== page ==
California is currently experiencing its worst fires yet — again. Photo: Getty Images
California is currently experiencing its worst fires yet — again. Photo: Getty Images

With each year, California inches closer to Octavia Butler’s science fiction

With each wildfire season, California inches closer to a reality found in science fiction.


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California’s wildfires weren’t always like this, but each year, it seems, the wildfire season only grows to be worse than the year before.

President Trump has just issued a Presidential Disaster Declaration for the massive California wildfires blazing across the state. California Gov. Gavin Newsom expressed his gratitude at the White House aid, which he says will bolster the state’s emergency response to the fires.

“Thank you to the President for your partnership and granting this urgent Major Disaster Declaration. California is battling two of the largest fires in our history and has seen nearly 600 new fires in the last week caused by dry lightning strikes,” he wrote.

“These are unprecedented times and conditions, but California is strong – we will get through this.” Newsom continued.

At this rate, each year will continue to be unprecedented. 

With each wildfire season,  California inches closer to the fictional California in Octavia Butler’s science fiction novel, Parable of the Sower, wherein society has collapsed due to climate change, exhibited through rampant fires like the ones experienced today, and entire cities are forced to evacuate.

Today, California has not neared the stage of wide-spread evacuations and resource scarcity as described in Octavia Butler’s novel, but for a novel written in 1993, it is not so far-fetched today.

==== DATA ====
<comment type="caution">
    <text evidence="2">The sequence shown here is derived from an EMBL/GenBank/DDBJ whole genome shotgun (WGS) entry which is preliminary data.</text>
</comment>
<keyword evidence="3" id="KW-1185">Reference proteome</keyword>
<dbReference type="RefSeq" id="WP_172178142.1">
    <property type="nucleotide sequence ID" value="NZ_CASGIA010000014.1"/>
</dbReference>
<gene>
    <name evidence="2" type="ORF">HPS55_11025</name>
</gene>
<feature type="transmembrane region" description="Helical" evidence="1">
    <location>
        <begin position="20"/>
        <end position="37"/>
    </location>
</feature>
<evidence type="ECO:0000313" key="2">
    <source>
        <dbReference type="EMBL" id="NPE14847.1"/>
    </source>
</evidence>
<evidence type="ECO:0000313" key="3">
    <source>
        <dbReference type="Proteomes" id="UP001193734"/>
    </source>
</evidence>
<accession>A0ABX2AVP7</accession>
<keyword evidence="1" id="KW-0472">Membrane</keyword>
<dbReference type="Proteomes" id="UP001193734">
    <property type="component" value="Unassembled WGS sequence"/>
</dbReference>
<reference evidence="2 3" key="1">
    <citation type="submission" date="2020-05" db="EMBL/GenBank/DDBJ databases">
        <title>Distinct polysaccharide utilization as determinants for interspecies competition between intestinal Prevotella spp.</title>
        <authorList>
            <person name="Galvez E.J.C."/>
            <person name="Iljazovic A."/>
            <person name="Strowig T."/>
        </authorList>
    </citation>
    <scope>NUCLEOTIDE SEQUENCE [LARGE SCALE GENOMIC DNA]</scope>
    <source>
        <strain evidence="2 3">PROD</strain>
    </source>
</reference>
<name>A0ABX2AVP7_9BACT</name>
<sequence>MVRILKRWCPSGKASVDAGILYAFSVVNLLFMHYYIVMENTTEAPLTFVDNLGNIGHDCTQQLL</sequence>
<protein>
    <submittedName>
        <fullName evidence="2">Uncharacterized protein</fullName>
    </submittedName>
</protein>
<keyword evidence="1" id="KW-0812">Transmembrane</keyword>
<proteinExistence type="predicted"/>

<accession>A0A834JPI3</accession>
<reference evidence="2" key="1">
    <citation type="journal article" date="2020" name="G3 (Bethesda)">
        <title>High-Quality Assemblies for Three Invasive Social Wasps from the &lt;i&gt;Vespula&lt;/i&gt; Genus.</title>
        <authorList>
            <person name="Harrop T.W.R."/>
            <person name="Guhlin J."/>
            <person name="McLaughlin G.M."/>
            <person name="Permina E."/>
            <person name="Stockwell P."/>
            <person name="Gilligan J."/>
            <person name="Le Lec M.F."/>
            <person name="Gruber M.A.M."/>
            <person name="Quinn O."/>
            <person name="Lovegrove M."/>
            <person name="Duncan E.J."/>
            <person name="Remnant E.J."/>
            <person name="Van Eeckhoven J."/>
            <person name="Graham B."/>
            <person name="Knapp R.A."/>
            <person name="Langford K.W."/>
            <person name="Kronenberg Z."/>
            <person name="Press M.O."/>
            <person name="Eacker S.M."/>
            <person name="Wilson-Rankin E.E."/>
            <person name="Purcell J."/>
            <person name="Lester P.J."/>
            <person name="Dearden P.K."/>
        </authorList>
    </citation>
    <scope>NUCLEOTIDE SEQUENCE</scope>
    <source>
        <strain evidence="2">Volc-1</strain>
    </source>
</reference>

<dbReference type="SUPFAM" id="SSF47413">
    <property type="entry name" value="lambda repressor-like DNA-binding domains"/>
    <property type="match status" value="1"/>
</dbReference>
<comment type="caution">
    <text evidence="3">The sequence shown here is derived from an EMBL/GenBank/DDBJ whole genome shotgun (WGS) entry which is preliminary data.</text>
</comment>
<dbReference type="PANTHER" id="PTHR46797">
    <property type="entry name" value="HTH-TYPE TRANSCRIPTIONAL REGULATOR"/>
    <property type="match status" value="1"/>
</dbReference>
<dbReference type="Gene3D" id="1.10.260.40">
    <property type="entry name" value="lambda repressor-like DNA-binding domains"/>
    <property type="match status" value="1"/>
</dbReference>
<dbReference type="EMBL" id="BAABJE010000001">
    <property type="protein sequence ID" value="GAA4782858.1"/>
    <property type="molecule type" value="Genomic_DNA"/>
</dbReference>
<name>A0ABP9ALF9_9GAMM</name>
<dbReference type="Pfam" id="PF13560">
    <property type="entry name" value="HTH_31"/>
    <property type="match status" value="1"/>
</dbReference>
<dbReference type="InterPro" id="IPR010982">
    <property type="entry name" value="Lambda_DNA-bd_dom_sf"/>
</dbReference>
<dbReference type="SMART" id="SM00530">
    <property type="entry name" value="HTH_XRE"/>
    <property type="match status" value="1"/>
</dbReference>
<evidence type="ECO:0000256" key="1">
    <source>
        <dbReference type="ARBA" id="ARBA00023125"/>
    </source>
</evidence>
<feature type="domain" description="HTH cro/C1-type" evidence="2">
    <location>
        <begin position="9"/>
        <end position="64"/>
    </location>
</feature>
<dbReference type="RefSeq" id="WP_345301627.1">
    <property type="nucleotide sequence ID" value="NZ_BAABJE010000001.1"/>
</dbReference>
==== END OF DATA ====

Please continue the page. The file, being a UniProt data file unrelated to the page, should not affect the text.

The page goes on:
And nothing is expected to change unless California recognizes its history of colonialism, and tackles climate change head-on.

Colonialism is a factor in play, spanning hundreds of years — ever since Europeans arrived in what was then assumed to be an island, and changed everything about the Native Californian relationship with nature.

Many Indigenous peoples in California say their traditions once protected these at-risk lands, and they could do it again if given the opportunity. 

Tactics like careful, controlled burns where needed could limit the random blazes to which the ill-equipped California falls victim to every year.

Burns like these are essential to a forest’s overall health, but not at this scale.

Cultural burning not only keeps traditions alive, but would also preserve much of the land that is lost each year due to unconfined, and often uncontrollable blazes.

The current philosophy of leaving nature alone, dates back to John Muir, known as the father of modern environmentalism — and also quite racist towards Native peoples. Muir’s philosophy became a cornerstone of modern environmentalism — and we’re now seeing the effects of that.

But California has reached the point where recognizing colonialism isn’t enough. 

Climate change is now also a driving force in the wildfire crisis, and while important, tackles more than recognizing Native people’s practices.

“If you are in denial about climate change, come to California,” Governor Gavin Newsom said at the Democratic National Convention. “11,000 dry lightning strikes we had over a 72 hour period [led] to this unprecedented challenge with these wildfires,” he continued.

The fires follow a dry winter with little rain, and come on the heels of record-setting temperatures experienced across California. It’s a recipe for no good.

For the last 40 years, the “combined forces” of high temperatures and decreased rainfall have doubled the risk of extreme wildfire conditions in California, and each year sees new records.

Unless the world dramatically cuts-down on emissions, California will continue to experience higher odds. Perhaps not yet to the extent of Parable of the Sower, but it’s getting there with each coming season. 


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